Nadia Bolz-Weber is a hipster pastor with a medieval soul. And her church—House for All Sinners and Saints—is practicing ancient Christian arts in a post-modern world.
Nadia Bolz-Weber's church, House for All Sinners and Saints, is not your typical Lutheran church.
City of God: Faith in the Streets. Jericho Books.
The Church of England has been accused of “dumbing down” the baptism service following the introduction of an alternative liturgy in which parents and godparents need not repent of their “sins” or reject “the devil.”
In the traditional version of the service, parents and godparents are asked: “Do you reject the devil and all rebellion against God?” and “Do you repent of the sins that separate us from God and neighbor?”
In the alternative version, now being tested in 400 churches, parents are instead asked to “reject evil and all its many forms and all its empty promises.”
Reflections on the Revised Common Lectionary, Cycle C
With six children in a Southern Baptist family in the 1970s, we could easily have had a dozen Bibles in the house. There was the giant, gray Family Bible with the embossed cover that resided on the bottom shelf of the living room, which nobody ever read. And there was a scattering of those palm-sized New Testament and Psalms around the place, like silverfish in a drawer — always white or pale green, with ersatz gold leafing that would flake off under the prodding of a fingernail.
There was a Novum Testamentum from when my oldest sister took Latin in college, sandwiched on a shelf. I also always liked the ones from the Gideons (do the Gideons even still exist?) that had translations of John 3:16 in the back. My favorite: Sinhalese.
The vast majority, though, were what could be termed “presentation Bibles.” Invariably from Broadman Press (headquartered in Nashville, the Baptist Vatican), either slick shoe-polish black or steak-slab red “bonded leather” (Ooh, baby!), these had been awarded as part of Sunday school or Scripture memorization schemes, and always had about them the whiff of bribery, with the name of the person to whom the Bible was “dedicated” written in ostentatious cursive in the front. “The Words of Christ Are in Red,” it was noted, and in the back was a sheaf of biblical maps, the topography of the Exodus, and Paul’s missionary journeys rendered in Sweet Tart pink and blue.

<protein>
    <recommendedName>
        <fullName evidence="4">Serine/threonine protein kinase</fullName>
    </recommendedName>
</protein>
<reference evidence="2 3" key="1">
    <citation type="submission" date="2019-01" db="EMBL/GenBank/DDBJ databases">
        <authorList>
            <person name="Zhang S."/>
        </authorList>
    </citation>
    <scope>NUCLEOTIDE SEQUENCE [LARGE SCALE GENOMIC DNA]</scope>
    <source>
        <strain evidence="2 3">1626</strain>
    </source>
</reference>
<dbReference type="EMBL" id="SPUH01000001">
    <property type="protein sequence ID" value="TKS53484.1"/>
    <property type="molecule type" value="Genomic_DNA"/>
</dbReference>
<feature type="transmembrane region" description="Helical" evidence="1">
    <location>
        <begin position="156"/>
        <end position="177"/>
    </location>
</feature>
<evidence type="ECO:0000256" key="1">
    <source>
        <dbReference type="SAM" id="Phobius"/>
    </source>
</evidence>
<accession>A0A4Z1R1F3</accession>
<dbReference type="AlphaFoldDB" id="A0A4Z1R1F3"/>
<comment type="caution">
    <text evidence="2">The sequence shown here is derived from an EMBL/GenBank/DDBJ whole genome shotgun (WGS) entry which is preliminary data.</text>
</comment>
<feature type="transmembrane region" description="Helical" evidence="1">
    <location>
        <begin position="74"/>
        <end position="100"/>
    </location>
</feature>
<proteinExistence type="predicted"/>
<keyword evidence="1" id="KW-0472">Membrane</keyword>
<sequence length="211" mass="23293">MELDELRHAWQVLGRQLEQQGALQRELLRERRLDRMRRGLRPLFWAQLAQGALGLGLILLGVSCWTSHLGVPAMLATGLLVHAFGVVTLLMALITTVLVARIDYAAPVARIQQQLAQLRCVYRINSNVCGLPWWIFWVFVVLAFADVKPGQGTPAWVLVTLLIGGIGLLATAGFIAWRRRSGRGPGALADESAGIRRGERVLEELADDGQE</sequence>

Nothing upsets the folks in the pews as much as changing the liturgy that they’re accustomed to, and that seemed likely to be the case when the Vatican ordered revisions to the familiar prayers and rubrics of the Catholic Mass.
But now, more than a year after the changes took effect in U.S. parishes, a survey of American priests shows that they are more disturbed by the innovations than their flocks.
In fact, the poll, conducted by researchers at St. John’s University School of Theology-Seminary in Collegeville, Minn., showed that almost 60 percent of priests surveyed did not like the new Roman Missal, as the liturgical book for the Mass is known, while about 40 percent approve.
HOUSTON — Sunday mornings at Houston Oasis may look and feel of a church, but there’s no cross, Bible, hymnal, or stained glass depictions of Jesus. There’s also nary a trace of doctrine, dogma, or theology.
But the 80 or so attendees at this new weekly gathering for nonbelievers come for many of the same reasons that others pack churches in this heavily Christian corner of the Bible Belt — a sense of community and an uplifting message that will help them tackle the challenges of the coming week, and, maybe, the rest of their lives.
“Just because you don’t believe in God does not mean you do not need to get together in community and draw strength from that,” said Mike Aus, a onetime Lutheran pastor who is now an atheist and founder of Houston Oasis.
“We are open to any message about life as long as no dogmatic claims are made.”
A recent agreement between U.S. churches marks important ecumenical progress.
I am part of a liturgically worshiping tradition. There are days I wish I wasn’t; days when our Kyrie is lacking splendor and our Eleison feels redundant; moments that I wish we could get to the important stuff — my inspired and infallible message (I kid) — and toss the unending Psalm or Prayers of the Church.
And then there are the other times, when I am guiltily reminded that cutting the creed means missing out on the same words spoken by millions of believers before me. Or when the music just all works and my heart is stirred by the Hallelu– (shhh, its Lent) Chorus.
So I like to remind my community of believers from time to time why we do what we do. I have long felt the risk of liturgy is that it becomes rote narration, a thoughtless speechifying of sorts. So that this might be avoided, here are my thoughts on the creeds and why a corporate confession of faith is still valuable today.